Though anemia and indices of iron status are only secondary outcomes in the two studies described below, this should not detract from the interest and importance attached to them. Iron concentrations in beef are no more than half those of zinc,2 and one ounce of beef per day provides approximately 1 mg iron/day. To place this figure in perspective, 70% of that iron needs to be absorbed to meet the physiologic requirement of 0.69 mg iron/day determined by the Institute of Medicine3 for infants 6–11 months of age. This appears to be an unlikely achievement with the EAR set at 7 mg iron/day for older infants.3 However, the EAR was based on the assumption that the diet of older infants did not include meat; it was, therefore, based on the absorption of inorganic iron, for which a figure of 10% absorption was applied. The iron derived from meat is primarily heme iron, the absorption of which, in adults, is very favorable38 in contrast to that of inorganic iron. For example, in non-pregnant adult women of child-bearing age with moderately low ferritin, heme iron absorption has been estimated to be 34 ± 2% SE, with individual values potentially in excess of 60% (JA Hunt, personal communication). Data on absorption of heme iron, specifically, in later infancy would be invaluable.

Important physiologic gains may be achieved even if absorption levels do not reach estimated requirements. For example, even 1 mg of inorganic iron/day given in a wheat product has been shown to increase the amount of hemoglobin in young children.9 This is consistent with the hypothesis that even smaller quantities of beef will have beneficial physiologic effects in iron-deficient older infants/toddlers even if optimal iron stores are not achieved. This could be especially relevant when other sources of meat are used in complementary feeding. Lean pork and chicken leg have only about half of the iron concentration of beef, and white meat from poultry has even less.2

The importance of incorporating animal source foods (ASF), including meat, into complementary feeding has been emphasized by investigators,1014 by international organizations, including the World Health Organization,1517 by national ministries of health, as in Guatemala18; and by national committees, including those in the United States.1921 In the United Kingdom, meat consumption was found to be positively associated with psychomotor outcome in children up to 24 months of age22 and with iron status in late infancy.23 Beef has been shown to improve growth and cognitive function in Kenyan schoolchildren.24,25 Though this concept appears foreign to many people today, there is little doubt that ASF including meats, perhaps premasticated,26 were fed to older infants and toddlers at the time the human genome developed (i.e., when the lifestyle was that of the hunter-gatherer), and the change to an agrarian lifestyle has been an important contributory factor to iron deficiency in young children today, especially in resource-poor countries.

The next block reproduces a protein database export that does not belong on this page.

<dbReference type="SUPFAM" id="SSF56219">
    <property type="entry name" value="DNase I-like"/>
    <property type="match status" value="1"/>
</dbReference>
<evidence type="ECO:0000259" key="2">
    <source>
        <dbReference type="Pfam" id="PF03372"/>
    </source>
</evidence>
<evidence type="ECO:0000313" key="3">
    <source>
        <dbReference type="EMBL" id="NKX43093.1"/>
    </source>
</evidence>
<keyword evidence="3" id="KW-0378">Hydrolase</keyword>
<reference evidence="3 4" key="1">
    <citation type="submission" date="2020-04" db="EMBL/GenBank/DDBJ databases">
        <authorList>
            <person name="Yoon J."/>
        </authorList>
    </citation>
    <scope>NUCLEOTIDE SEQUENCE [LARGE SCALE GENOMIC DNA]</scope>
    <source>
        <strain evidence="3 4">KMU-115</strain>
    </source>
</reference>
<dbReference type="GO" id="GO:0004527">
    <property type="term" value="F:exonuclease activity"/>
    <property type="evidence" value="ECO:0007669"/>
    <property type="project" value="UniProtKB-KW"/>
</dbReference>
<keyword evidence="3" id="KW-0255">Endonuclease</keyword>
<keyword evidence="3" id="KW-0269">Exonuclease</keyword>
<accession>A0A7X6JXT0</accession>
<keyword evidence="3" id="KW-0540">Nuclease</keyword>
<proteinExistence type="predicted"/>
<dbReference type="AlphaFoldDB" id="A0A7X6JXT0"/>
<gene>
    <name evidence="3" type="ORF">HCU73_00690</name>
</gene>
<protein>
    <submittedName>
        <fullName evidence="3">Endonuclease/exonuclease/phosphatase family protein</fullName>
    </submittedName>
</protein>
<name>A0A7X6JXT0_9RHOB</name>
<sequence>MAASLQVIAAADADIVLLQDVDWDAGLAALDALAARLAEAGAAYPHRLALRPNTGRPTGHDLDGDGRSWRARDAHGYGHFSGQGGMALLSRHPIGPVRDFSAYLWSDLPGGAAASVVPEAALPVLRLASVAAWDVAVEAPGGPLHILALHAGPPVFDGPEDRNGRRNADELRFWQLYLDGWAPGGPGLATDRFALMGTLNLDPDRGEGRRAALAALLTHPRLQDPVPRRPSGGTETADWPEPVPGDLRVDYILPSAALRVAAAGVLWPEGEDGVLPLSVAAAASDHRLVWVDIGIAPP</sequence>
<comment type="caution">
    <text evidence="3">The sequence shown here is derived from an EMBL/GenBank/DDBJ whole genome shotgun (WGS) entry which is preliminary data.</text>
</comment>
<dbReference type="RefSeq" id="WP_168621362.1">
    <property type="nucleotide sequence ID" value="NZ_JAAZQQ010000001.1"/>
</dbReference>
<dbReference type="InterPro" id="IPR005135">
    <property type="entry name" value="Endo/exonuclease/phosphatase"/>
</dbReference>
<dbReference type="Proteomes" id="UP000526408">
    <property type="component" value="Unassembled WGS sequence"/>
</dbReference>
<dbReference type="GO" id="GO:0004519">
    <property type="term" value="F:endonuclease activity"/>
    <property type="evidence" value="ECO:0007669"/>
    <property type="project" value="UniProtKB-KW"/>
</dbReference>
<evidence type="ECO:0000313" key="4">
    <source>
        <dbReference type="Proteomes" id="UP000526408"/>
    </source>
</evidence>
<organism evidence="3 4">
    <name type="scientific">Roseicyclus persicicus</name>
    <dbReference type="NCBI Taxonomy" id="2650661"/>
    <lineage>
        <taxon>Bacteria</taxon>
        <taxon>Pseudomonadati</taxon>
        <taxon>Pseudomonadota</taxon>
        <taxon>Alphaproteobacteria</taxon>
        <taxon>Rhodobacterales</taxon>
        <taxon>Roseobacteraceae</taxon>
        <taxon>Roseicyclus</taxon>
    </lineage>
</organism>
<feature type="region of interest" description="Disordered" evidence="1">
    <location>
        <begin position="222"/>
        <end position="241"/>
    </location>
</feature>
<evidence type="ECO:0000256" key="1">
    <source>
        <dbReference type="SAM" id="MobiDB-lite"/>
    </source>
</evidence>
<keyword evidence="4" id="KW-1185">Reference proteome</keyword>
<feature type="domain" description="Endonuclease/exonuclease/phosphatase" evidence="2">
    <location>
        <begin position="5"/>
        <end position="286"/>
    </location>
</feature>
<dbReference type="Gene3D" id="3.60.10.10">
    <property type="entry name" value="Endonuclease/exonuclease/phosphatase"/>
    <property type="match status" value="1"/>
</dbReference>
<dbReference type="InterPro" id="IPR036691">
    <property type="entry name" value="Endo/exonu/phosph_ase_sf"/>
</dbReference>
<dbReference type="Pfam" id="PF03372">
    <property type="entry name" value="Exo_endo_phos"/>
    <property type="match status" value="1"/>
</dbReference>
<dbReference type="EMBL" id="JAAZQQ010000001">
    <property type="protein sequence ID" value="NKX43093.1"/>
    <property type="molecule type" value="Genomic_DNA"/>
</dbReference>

An earlier study performed in the US city of Denver27,28 demonstrated that the acceptability of beef as a first complementary food by exclusively breastfed infants at age 5–6 months is identical to that for infant rice cereal. By age 7 months, the average intake of pureed beef was 2 oz/day. Informal acceptability studies in the Western Highlands of Guatemala indicate the ready acceptance of cooked, minced liver by infants aged 6–12 months (Krebs et al. unpublished data). Acceptance of meat and liver by infants has also been confirmed by formal testing in Peru,9 despite the mothers' preferences for non-meat-containing porridges.

Though there is broad-based recognition of the importance of ASF, including meats, the evidence base to justify major programmatic efforts to promote meat as a major complementary food remains inadequate. This has essentially provided the rationale for two major trials by our group. It has also dictated a focus on efficacy trials, fully recognizing that effectiveness in different populations will demand further study in different populations. These trials have been accompanied by a more intensive metabolic study in Denver, which is also nearing completion at this time (Krebs et al. unpublished data).

OVERVIEW OF TWO EFFICACY TRIALS OF MEAT AS A FIRST COMPLEMENTARY FOOD